Prestine, acting through Onofreychuk, had the truck towed to a Volvo dealer. The purpose was for plaintiff to “check out” the truck before buying it and “putting it on the road”; that is plaintiff’s regular practice before buying a truck. The invoice from the Volvo dealer lists plaintiff as the customer. On June 16, Onofreychuk, acting for plaintiff, drove the truck from the Volvo dealer to plaintiff’s lot.
On June 17, plaintiff and Prestine completed a “purchase order” for the truck. That document included a “disclaimer of warranty agreement” stating that plaintiff purchased the truck “ ‘AS IS’ without any warranty, either expressed or implied.” It stated the sale price as $110,000. Onofreychuk signed the purchase order both on behalf of Prestine and on behalf of plaintiff. The same day, Onofreychuk completed a State of Oregon Secure Odomoter Disclosure/Reassignment form for the truck. He signed on behalf of both Prestine, as seller, and plaintiff, as buyer.
Onofreychuk testified that plaintiff paid the sale price of the truck to Prestine over time, rather than in a single payment. He stated that, when Prestine needed to buy something, he would put money from plaintiff’s account into Prestine’s account.4 He did not know exactly when plaintiff’s payments to Prestine began, but he agreed that plaintiff “had fully paid the [$110,000]” by June 17. However, plaintiff also produced some checks from after June 17 that suggested that plaintiff had paid part of that amount after June 17. From the time Prestine purchased the truck until June 17, plaintiff did not use the truck; as noted above, it belonged to Prestine, which was repairing it.
**3 On June 18, a fire destroyed the truck in plaintiff’s lot. Later the same day, Onofreychuk called defendant and made a claim for the loss of the truck. In the course of doing *216 that, he explained that plaintiff had purchased the truck on June 17.
Defendant denied plaintiff’s insurance claim and, in response, plaintiff filed a complaint alleging breach of contract and breach of the implied covenant of good faith and fair dealing. As explained above, defendant moved for summary judgment, and the court granted summary judgment and dismissed plaintiff’s claims.
On review of a motion for summary judgment, we examine the record to determine whether the trial court correctly determined that, in accordance with ORCP 47 C, there was no genuine issue as to any material fact and the moving party was entitled to judgment as a matter of law. Bresee Homes, Inc. v. Farmers Ins. Exchange, 353 Or. 112, 114, 293 P.3d 1036 (2012). As we do on appeal, the trial court must view the evidence and all reasonable inferences that may be drawn from it in the light most favorable to the nonmoving party, here, plaintiff. TriMet v. Amalgamated Transit Union Local 757, 362 Or. 484, 491, 412 P.3d 162 (2018).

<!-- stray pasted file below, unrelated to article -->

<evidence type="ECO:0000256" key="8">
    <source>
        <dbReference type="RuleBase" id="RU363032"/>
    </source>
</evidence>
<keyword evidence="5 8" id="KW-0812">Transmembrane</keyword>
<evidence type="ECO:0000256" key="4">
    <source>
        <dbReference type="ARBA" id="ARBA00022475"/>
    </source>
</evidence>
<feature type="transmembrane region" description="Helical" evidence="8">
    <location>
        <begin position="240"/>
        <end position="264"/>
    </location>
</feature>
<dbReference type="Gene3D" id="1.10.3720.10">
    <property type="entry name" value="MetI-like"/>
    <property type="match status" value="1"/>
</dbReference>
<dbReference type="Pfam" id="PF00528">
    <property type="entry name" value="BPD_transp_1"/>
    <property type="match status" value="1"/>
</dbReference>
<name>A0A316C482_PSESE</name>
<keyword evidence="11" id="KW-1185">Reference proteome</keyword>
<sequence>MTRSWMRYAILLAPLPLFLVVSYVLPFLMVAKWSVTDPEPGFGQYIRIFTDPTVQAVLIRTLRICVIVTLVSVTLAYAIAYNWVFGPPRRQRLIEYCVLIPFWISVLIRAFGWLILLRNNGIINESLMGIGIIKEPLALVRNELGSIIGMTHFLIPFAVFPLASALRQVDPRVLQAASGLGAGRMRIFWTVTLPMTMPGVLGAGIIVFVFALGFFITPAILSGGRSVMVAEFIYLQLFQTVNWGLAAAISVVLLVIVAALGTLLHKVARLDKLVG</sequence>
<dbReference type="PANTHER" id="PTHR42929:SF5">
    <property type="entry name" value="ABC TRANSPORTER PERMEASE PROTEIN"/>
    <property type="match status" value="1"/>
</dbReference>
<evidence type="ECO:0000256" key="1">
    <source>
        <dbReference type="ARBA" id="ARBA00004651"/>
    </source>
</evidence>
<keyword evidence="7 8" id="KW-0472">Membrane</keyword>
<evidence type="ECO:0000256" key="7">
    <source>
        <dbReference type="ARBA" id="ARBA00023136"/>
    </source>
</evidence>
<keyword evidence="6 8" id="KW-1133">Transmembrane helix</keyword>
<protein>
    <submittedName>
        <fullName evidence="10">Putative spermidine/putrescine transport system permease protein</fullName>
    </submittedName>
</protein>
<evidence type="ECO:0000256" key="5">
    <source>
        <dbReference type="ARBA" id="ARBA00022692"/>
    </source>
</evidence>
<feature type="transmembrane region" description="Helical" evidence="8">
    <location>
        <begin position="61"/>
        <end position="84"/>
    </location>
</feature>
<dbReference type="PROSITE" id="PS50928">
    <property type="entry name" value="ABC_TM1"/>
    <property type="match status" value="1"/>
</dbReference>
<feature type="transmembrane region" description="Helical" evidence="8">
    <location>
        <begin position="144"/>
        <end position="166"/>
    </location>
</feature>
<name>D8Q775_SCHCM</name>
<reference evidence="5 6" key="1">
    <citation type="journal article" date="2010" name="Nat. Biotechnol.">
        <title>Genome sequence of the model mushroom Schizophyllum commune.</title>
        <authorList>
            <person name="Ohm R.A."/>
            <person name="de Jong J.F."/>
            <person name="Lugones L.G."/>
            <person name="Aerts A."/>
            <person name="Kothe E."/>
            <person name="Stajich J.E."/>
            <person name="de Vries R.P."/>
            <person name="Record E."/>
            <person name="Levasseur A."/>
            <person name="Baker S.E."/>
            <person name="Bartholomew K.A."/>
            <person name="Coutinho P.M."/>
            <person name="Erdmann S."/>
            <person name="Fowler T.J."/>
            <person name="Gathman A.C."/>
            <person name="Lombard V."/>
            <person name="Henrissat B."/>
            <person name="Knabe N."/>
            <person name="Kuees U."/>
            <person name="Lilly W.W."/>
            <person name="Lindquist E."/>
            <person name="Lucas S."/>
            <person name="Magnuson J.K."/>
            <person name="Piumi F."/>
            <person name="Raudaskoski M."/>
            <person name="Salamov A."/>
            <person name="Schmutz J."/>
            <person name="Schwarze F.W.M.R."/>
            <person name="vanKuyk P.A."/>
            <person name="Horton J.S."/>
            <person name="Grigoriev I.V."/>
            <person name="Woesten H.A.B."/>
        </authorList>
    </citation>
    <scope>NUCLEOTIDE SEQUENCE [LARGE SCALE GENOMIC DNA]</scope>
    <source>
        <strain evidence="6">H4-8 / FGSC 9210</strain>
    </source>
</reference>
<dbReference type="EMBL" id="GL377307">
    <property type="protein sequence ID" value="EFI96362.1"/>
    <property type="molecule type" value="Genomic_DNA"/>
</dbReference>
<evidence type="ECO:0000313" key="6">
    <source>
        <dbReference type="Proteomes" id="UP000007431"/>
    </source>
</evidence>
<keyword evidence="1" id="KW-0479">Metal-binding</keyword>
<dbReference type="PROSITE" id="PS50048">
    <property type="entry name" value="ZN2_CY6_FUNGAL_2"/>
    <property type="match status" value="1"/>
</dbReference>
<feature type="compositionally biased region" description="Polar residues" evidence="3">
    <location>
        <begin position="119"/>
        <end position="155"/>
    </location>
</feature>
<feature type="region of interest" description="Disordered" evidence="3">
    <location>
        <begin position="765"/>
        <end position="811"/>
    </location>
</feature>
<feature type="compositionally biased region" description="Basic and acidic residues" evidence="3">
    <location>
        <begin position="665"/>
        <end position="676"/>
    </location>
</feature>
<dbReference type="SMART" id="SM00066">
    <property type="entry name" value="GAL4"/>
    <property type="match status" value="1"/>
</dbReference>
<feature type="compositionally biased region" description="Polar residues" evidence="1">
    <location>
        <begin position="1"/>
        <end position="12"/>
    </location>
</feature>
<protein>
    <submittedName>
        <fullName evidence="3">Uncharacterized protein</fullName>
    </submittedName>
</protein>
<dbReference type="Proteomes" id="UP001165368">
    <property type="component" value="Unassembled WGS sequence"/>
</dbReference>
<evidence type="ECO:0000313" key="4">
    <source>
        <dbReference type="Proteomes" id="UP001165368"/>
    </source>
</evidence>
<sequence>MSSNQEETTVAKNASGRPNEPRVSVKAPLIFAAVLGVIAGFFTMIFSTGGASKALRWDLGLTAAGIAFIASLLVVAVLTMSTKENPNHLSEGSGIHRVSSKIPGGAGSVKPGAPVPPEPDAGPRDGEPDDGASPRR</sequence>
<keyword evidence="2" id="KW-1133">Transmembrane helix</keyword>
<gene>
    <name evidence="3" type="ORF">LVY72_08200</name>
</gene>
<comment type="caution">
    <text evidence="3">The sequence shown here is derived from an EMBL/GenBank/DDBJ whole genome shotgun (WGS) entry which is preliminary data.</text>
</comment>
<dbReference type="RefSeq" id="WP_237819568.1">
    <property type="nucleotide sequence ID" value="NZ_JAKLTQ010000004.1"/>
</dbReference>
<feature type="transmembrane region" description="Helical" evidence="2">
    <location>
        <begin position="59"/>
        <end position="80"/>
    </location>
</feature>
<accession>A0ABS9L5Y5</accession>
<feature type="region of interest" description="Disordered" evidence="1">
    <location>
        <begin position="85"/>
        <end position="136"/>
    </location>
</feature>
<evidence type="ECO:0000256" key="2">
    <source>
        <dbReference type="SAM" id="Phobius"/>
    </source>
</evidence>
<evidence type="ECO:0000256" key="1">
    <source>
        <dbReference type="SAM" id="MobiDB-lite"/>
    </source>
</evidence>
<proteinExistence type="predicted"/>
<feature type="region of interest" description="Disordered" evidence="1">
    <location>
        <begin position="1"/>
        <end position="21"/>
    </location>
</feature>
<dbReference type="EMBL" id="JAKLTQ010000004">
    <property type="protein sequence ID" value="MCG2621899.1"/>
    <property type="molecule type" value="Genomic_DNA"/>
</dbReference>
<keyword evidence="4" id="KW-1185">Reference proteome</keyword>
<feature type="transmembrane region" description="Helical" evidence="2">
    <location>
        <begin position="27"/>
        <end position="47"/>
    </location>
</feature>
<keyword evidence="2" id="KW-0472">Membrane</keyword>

We begin by considering plaintiff’s contention that the trial court erred in granting summary judgment to defendant because the evidence raises a question of fact about whether the truck was covered under the policy. In an insurance coverage dispute, the insured has the burden to prove coverage, and the insurer has the burden to prove an exclusion from coverage. FountainCourt Homeowners’ Association v. FountainCourt Develop., 360 Or. 341, 360, 380 P.3d 916 (2016) (citation omitted). Under ORCP 47 C, a party opposing a motion for summary judgment has the burden of producing evidence on any issue raised in that motion on which the party would also have the burden of persuasion at trial. Two Two v. Fujitec America, Inc., 355 Or. 319, 324, 325 P.3d 707 (2014). Accordingly, here, plaintiff bore the burden of producing evidence sufficient to create a question of fact on whether plaintiff acquired the truck within the 30 days before June 18, 2014. As we understand it, the trial court concluded that plaintiff failed to show that it acquired the truck within the 30 days before June 18 because it did not present documentation of exactly how much it paid to Prestine and when its payments were made.